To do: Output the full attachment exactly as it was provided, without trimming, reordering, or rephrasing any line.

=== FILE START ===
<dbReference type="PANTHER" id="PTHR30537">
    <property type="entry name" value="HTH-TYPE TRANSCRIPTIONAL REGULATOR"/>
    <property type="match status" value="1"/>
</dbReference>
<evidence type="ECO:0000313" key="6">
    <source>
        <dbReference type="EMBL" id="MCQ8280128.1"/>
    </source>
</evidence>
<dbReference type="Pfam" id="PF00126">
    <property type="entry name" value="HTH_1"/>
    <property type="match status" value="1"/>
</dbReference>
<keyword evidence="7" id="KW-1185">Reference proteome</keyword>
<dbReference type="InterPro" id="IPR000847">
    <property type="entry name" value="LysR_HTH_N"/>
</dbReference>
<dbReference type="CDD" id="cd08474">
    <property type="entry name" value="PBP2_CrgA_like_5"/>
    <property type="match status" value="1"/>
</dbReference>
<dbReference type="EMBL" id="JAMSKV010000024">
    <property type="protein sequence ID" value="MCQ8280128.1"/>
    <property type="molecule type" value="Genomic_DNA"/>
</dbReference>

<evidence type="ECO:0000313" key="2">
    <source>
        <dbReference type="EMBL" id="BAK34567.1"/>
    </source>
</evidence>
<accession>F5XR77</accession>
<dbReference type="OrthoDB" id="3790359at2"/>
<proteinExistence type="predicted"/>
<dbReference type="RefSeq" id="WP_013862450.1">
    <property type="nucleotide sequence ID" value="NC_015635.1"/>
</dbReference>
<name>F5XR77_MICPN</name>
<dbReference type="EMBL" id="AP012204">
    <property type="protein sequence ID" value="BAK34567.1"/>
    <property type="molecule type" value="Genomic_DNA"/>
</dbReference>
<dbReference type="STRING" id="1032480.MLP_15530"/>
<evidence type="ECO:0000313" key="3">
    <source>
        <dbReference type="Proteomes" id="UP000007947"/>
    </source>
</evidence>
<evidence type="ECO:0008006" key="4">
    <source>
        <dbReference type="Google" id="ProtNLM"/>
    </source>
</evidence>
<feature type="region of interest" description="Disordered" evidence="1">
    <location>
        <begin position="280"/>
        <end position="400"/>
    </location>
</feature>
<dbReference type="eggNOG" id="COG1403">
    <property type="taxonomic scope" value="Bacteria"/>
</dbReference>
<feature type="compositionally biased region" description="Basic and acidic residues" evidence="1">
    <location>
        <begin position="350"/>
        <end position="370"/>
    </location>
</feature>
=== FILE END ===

<dbReference type="PANTHER" id="PTHR30537">
    <property type="entry name" value="HTH-TYPE TRANSCRIPTIONAL REGULATOR"/>
    <property type="match status" value="1"/>
</dbReference>
<evidence type="ECO:0000313" key="6">
    <source>
        <dbReference type="EMBL" id="MCQ8280128.1"/>
    </source>
</evidence>
<dbReference type="Pfam" id="PF00126">
    <property type="entry name" value="HTH_1"/>
    <property type="match status" value="1"/>
</dbReference>
<keyword evidence="7" id="KW-1185">Reference proteome</keyword>
<dbReference type="InterPro" id="IPR000847">
    <property type="entry name" value="LysR_HTH_N"/>
</dbReference>
<dbReference type="CDD" id="cd08474">
    <property type="entry name" value="PBP2_CrgA_like_5"/>
    <property type="match status" value="1"/>
</dbReference>
<dbReference type="EMBL" id="JAMSKV010000024">
    <property type="protein sequence ID" value="MCQ8280128.1"/>
    <property type="molecule type" value="Genomic_DNA"/>
</dbReference>

<evidence type="ECO:0000313" key="2">
    <source>
        <dbReference type="EMBL" id="BAK34567.1"/>
    </source>
</evidence>
<accession>F5XR77</accession>
<dbReference type="OrthoDB" id="3790359at2"/>
<proteinExistence type="predicted"/>
<dbReference type="RefSeq" id="WP_013862450.1">
    <property type="nucleotide sequence ID" value="NC_015635.1"/>
</dbReference>
<name>F5XR77_MICPN</name>
<dbReference type="EMBL" id="AP012204">
    <property type="protein sequence ID" value="BAK34567.1"/>
    <property type="molecule type" value="Genomic_DNA"/>
</dbReference>
<dbReference type="STRING" id="1032480.MLP_15530"/>
<evidence type="ECO:0000313" key="3">
    <source>
        <dbReference type="Proteomes" id="UP000007947"/>
    </source>
</evidence>
<evidence type="ECO:0008006" key="4">
    <source>
        <dbReference type="Google" id="ProtNLM"/>
    </source>
</evidence>
<feature type="region of interest" description="Disordered" evidence="1">
    <location>
        <begin position="280"/>
        <end position="400"/>
    </location>
</feature>
<dbReference type="eggNOG" id="COG1403">
    <property type="taxonomic scope" value="Bacteria"/>
</dbReference>
<feature type="compositionally biased region" description="Basic and acidic residues" evidence="1">
    <location>
        <begin position="350"/>
        <end position="370"/>
    </location>
</feature>